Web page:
When I moved into my house sixteen years ago, I received a bread machine as a housewarming gift. This ingenious little gadget mixes, kneads, and bakes bread all by itself. All I have to do is dump in the ingredients and press a button, and three hours later I have a delicious, fresh loaf of bread.
This was a perfect gift, because it was something I’d never used before and never would’ve bought for myself. I don’t use it every week, and I still mostly buy fully baked bread from the store, but I’ve used the machine to make quite a few loaves over the years.
On Thursday, I set the machine to bake a simple loaf of white bread and headed upstairs to my home office. I had a busy day with few breaks, so I didn’t check on the loaf until the very end of the day. I opened the top and noticed two things immediately: (1) the loaf was much, much higher than it should have been, practically pushing against the top of the glass, and (2) it was still raw dough.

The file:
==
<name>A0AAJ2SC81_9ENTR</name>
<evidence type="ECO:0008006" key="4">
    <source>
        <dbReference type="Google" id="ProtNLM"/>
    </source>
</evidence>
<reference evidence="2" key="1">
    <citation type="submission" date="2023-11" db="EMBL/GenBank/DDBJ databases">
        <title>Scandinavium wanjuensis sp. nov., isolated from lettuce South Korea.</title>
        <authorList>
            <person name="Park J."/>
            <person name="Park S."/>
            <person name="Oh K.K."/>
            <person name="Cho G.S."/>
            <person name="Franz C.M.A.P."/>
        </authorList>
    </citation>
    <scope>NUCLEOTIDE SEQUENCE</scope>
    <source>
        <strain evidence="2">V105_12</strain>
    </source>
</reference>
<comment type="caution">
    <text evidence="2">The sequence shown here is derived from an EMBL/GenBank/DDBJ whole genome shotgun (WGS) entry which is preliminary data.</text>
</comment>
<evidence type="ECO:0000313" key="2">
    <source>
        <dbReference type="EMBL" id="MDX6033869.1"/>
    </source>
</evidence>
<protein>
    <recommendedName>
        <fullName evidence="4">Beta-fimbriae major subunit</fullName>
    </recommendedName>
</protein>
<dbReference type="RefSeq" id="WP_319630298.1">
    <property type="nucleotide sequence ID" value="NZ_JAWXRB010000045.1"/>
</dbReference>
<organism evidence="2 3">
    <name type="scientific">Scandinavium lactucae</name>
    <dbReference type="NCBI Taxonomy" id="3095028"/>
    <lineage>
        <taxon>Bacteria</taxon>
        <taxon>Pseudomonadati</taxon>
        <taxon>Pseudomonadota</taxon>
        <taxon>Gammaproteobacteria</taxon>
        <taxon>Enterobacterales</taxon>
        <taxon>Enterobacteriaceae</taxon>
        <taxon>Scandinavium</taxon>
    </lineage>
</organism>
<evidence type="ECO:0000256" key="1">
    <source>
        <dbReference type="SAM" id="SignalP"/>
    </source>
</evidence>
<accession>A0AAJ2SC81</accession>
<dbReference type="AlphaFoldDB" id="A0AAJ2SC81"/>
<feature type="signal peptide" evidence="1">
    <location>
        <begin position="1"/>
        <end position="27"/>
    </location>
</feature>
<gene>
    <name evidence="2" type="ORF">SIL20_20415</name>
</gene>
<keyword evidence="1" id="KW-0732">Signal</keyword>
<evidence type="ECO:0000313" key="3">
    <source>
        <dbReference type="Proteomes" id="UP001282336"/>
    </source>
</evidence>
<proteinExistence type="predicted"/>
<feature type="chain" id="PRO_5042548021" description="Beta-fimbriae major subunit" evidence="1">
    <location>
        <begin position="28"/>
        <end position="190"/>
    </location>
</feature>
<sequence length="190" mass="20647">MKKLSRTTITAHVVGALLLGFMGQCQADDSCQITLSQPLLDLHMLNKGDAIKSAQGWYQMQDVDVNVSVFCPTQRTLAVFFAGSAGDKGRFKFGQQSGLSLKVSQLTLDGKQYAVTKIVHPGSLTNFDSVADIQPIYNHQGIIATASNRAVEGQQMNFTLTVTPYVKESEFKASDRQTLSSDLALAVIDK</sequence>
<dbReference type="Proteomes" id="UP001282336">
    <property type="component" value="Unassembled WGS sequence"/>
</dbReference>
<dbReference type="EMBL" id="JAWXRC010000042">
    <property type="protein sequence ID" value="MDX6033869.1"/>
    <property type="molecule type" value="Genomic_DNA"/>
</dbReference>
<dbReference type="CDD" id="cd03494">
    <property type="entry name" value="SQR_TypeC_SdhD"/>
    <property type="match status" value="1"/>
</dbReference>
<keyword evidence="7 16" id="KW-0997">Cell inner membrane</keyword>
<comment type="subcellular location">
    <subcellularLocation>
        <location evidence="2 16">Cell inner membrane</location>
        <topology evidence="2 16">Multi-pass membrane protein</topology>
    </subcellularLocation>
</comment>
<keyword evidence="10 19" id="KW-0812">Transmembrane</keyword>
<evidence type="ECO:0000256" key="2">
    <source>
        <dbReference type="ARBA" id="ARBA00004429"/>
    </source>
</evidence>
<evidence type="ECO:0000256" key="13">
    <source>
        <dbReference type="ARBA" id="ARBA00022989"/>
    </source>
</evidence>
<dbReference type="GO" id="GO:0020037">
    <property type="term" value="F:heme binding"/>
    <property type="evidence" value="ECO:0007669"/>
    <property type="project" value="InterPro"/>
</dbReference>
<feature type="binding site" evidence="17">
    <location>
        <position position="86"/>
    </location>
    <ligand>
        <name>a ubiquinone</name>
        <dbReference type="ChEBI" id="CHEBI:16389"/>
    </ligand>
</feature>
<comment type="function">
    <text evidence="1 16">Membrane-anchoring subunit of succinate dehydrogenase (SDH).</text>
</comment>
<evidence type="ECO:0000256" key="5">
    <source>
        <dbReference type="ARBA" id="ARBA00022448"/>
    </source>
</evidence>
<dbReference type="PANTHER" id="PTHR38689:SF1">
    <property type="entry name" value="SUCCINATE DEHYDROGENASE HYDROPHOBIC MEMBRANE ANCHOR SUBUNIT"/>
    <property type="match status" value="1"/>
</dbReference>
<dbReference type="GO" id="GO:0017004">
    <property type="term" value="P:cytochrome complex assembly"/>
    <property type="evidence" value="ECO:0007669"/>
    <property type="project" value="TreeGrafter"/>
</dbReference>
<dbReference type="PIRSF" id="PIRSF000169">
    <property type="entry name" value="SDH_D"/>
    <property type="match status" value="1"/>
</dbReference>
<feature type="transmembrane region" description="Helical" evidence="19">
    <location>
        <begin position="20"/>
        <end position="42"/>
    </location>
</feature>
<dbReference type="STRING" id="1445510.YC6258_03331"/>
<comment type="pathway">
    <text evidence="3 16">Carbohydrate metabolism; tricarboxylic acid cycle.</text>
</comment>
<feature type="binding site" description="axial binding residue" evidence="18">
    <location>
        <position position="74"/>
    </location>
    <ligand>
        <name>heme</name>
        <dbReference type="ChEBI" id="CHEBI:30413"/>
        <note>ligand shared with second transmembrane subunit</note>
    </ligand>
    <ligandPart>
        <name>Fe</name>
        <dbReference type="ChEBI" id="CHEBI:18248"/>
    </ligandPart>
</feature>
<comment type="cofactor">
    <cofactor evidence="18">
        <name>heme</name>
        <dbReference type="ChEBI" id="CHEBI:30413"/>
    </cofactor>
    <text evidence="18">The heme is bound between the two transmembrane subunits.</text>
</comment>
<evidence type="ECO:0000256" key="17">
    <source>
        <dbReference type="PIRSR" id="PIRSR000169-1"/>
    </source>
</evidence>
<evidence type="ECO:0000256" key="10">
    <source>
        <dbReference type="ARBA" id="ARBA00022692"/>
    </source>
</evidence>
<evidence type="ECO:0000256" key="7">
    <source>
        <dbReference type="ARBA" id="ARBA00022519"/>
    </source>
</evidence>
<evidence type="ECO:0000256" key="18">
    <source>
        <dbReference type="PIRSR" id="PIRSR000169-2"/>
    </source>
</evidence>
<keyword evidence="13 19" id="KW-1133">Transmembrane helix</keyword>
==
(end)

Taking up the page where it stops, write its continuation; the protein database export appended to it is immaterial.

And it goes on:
The bread machine went through its entire cycle of mixing, proofing, and baking, but the coils that heated up the machine were shot, so the baking cycle went through without any heat. As a result, the bread just kept rising.
Out of curiosity, I pressed my finger to the top of the loaf. It popped like a balloon—the top had risen and left a large air pocket in the bread.
I contemplated what to do for a few moments, then decided to pull the pan out of the bread machine and finish the baking process in my own oven.
Forty minutes later I had a deformed loaf of bread, double dense on the bottom, air in the middle, and a thin crust on top.
It didn’t look like much, but it still tasted wonderful warm out of the oven.
A few years ago the bread machine paddle stopped turning, thus preventing the dough from mixing. My Dad fixed it with a replacement part bought off the internet.
But this time I think it’s toast. Sixteen years seems like a good run. Now I’m off to Amazon to find a replacement.